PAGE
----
Those crazy flying machines

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LOOKING BACK AT ... Hindsights

The high-pitched whine of an aircraft engine, straining to gain altitude, is a familiar sound at Gillespie County Airport. But a hundred years ago, mechanical noises of any kind were unusual in rural Texas.

Most folks in Fredericksburg had never heard nor seen a flying machine until three biplanes landed in a field southwest of town on Christmas Day 1919.

The planes left Kelly Field in San Antonio that morning bound for El Paso. The pilots — Lt. St. John, Lt. Penney and Lt. Peabody — were all experienced aviators and instructors at Kelly. Each pilot carried a mechanic in the second seat.

Their trip had two objectives.

The pilots and mechanics were part of a nationwide project to map and photograph air routes between cities.

Another purpose of the trip was to encourage an interest in air travel.

The stopover in Fredericksburg wasn’t exactly encouraging.

The planes left San Antonio at 9:45 a.m. The weather was good, but soon after takeoff, the pilots hit a 30-mile-perhour headwind.

The planes could only fly 60 mph, and after 90 minutes of hard flying they had only gotten as far as Fredericksburg. By then they were low on fuel and needed a place to land.

But there was a problem. Recent heavy rains had soaked Gillespie County. When the pilots looked for a place to touch down, they saw pools of water standing in every field. The moisture glistened in the sunlight.

After spending 35 minutes buzzing the countryside around Fredericksburg, Lt. St. John, commander of the expedition, selected a field southwest of town as the best spot to attempt a landing.

One by one, the planes came in. All landed safely. A crowd of country folk soon gathered to get a closer look at the noisy contraptions that scattered their cattle, spooked their horses and scared their chickens half to death. Children thought the airplanes carried Santa Claus.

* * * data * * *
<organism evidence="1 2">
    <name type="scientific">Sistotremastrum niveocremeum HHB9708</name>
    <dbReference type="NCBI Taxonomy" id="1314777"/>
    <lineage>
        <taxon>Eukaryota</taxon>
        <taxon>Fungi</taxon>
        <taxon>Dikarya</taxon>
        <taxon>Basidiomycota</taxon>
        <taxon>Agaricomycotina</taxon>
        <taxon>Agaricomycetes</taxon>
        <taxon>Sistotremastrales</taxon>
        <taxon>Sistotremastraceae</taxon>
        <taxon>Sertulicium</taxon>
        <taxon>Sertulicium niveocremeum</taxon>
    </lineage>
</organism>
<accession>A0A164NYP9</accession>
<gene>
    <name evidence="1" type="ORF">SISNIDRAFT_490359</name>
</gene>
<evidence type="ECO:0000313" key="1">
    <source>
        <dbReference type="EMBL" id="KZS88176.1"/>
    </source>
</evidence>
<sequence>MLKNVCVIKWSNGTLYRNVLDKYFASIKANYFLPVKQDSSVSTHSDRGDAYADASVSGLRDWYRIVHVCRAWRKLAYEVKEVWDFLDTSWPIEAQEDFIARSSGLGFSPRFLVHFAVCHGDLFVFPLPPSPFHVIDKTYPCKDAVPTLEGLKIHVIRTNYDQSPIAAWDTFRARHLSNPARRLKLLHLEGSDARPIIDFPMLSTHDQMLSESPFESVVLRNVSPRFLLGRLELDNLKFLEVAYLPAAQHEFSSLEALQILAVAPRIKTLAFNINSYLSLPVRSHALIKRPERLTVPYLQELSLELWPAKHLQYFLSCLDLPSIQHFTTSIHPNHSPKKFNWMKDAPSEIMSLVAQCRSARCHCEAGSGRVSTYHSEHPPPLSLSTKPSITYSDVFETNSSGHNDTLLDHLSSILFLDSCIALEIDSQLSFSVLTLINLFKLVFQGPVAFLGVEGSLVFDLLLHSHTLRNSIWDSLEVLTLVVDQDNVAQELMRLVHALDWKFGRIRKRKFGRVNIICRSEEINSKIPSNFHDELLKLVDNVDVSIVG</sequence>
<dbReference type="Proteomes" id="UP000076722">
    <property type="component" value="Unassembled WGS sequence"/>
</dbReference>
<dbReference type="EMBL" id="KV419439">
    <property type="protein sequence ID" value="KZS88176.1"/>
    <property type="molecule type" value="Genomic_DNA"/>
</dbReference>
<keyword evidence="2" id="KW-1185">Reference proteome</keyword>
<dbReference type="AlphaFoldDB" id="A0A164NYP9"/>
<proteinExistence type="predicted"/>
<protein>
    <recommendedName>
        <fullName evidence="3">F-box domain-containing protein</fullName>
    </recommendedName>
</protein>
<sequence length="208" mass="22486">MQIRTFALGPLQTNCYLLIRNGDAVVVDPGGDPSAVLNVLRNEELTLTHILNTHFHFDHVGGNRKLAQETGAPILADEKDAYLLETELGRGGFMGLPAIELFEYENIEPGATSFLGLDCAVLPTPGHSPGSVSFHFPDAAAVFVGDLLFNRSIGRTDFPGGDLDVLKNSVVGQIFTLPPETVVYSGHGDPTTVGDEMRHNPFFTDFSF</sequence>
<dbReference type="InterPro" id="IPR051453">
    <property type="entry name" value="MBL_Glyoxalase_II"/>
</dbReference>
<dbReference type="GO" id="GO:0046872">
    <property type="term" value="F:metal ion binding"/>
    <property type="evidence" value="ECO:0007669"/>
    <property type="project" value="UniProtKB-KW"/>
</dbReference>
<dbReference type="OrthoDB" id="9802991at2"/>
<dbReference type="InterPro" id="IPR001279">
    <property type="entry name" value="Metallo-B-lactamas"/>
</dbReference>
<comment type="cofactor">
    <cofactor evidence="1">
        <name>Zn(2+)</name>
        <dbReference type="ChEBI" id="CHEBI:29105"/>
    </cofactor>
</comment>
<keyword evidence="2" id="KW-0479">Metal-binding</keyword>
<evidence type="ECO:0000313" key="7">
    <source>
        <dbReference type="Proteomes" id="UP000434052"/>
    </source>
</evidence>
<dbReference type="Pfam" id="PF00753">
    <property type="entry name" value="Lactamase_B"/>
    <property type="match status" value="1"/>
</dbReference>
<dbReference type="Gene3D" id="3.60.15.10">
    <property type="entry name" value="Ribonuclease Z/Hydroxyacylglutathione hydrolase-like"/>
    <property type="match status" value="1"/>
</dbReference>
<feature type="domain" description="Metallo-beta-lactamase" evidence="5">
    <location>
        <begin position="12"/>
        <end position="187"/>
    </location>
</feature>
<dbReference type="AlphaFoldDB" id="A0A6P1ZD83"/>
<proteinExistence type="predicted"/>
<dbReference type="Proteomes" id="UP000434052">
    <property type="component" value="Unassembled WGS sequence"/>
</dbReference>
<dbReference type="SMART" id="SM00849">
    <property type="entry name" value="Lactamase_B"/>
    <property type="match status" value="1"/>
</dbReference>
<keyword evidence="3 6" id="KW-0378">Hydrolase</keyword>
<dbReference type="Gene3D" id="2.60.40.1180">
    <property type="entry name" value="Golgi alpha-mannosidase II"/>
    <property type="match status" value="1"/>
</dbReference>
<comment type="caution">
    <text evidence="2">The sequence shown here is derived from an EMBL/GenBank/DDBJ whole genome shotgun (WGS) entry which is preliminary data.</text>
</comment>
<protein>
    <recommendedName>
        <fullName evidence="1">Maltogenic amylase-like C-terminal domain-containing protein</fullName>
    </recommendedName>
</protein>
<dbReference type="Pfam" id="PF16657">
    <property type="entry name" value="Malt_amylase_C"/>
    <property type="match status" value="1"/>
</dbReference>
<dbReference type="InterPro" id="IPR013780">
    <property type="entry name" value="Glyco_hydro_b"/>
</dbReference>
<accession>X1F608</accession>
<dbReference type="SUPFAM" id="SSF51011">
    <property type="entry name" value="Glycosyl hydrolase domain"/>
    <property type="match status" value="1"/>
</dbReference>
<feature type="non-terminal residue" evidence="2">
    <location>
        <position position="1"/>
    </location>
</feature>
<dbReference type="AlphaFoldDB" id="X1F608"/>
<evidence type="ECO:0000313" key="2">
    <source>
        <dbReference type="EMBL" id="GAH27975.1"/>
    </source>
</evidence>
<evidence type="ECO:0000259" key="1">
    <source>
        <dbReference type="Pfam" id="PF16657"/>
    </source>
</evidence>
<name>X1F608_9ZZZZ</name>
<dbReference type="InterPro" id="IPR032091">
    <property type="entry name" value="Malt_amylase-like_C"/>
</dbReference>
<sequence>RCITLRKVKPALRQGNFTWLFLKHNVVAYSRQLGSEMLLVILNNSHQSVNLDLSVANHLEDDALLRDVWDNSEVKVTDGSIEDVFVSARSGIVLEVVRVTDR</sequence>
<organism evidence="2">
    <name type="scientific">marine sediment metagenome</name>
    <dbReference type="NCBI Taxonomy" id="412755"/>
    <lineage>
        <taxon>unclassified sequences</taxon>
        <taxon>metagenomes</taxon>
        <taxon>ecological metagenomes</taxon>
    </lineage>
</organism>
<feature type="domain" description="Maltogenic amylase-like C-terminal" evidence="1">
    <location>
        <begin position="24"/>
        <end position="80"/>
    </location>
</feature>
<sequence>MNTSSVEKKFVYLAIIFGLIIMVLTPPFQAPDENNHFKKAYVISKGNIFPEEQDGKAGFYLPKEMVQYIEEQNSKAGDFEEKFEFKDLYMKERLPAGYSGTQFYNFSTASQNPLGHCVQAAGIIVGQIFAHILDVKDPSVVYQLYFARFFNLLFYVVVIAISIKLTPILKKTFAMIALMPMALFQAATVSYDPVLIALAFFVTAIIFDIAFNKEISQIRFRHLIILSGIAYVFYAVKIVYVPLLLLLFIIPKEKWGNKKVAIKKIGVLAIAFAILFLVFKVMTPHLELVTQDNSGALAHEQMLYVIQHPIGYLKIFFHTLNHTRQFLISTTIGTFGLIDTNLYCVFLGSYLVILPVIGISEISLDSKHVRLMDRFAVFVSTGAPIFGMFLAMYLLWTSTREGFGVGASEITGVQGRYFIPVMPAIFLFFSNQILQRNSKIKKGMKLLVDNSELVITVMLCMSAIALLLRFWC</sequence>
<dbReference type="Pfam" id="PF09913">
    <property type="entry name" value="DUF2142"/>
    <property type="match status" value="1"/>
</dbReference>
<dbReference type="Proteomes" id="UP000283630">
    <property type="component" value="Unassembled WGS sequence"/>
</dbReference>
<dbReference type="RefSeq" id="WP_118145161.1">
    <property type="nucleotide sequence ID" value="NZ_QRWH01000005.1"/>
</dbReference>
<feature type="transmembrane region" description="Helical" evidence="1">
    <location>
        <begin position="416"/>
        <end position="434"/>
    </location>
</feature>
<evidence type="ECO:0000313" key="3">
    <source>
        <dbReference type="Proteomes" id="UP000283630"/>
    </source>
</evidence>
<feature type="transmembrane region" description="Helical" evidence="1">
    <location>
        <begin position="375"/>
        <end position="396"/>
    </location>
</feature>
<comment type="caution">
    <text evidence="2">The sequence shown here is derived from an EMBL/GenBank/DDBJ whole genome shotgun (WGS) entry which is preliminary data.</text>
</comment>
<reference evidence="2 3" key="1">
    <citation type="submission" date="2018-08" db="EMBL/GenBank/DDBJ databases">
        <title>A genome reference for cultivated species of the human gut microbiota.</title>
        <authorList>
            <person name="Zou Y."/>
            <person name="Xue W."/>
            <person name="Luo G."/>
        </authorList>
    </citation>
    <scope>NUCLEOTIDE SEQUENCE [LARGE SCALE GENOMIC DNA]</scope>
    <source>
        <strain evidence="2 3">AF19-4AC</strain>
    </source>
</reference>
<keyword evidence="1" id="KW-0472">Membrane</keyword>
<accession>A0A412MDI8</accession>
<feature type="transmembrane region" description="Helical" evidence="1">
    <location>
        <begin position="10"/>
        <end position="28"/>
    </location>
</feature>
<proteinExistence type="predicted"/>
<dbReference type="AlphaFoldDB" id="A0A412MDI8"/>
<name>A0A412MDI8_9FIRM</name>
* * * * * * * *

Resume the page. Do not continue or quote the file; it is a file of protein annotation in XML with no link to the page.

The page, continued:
The pilots and mechanics hitched a ride into town where the people of Fredericksburg, after learning of the aviators’ friendly intentions, treated them as heroes.

The Red Cross entertained the fliers with Christmas lunch at the Nimitz Hotel. There was another event at the Dietz Hotel.

Later that afternoon, a group of townspeople escorted the pilots back to their planes, now fully loaded with gasoline. But the air had turned cold, and the pilots had trouble starting the engines.

Finally, the engines started, and after warming up for a few minutes, the pilots positioned the planes for takeoff. Spectators crossed their fingers as the planes attempted to get back in the air. The ground was so soft, there was fear that the planes could not get up the speed required for takeoff.

Lt. St. John was the first to go. He gunned the engine, released the brake and sloshed across the soggy field, gaining speed until he slowly climbed into the air. Lt. Peabody followed and was soon airborne. But Lt. Penney’s plane couldn’t get up enough speed. His machine plowed into the barbed wire fence at the end of the clearing.

No one was injured, but the plane was a wreck.

Seeing the fate of his traveling companions, Lt. St. John came around and landed again, but when he tried to take off the second time, he could not clear the fence.

Then Lt. Peabody landed in a nearby field. After making sure his companions were not injured, he managed to take off successfully a second time although he missed by a whisker some oak trees along the fence line. He landed safely at Kelly Field 65 minutes later.

Lt. St. John, Lt. Penney and their mechanics caught a ride back to San Antonio, probably on the train. Two army trucks hauled the mangled planes back to Kelly Field.

Soon, other planes flew over Fredericksburg continuing the job of mapping and photographing air routes.

As to the part about promoting air travel, the people of Fredericksburg might be forgiven for wondering if travel by airplane was all it was cracked up to be.

Source: “Three Airplanes at

Fredericksburg,” Fredericksburg

Standard, Jan. 4, 1919.

Michael Barr is a retired

teacher and principal, living in

Fredericksburg where he spends

time writing books, columns and

magazine articles. Contact him at

mikbarr@aol.com.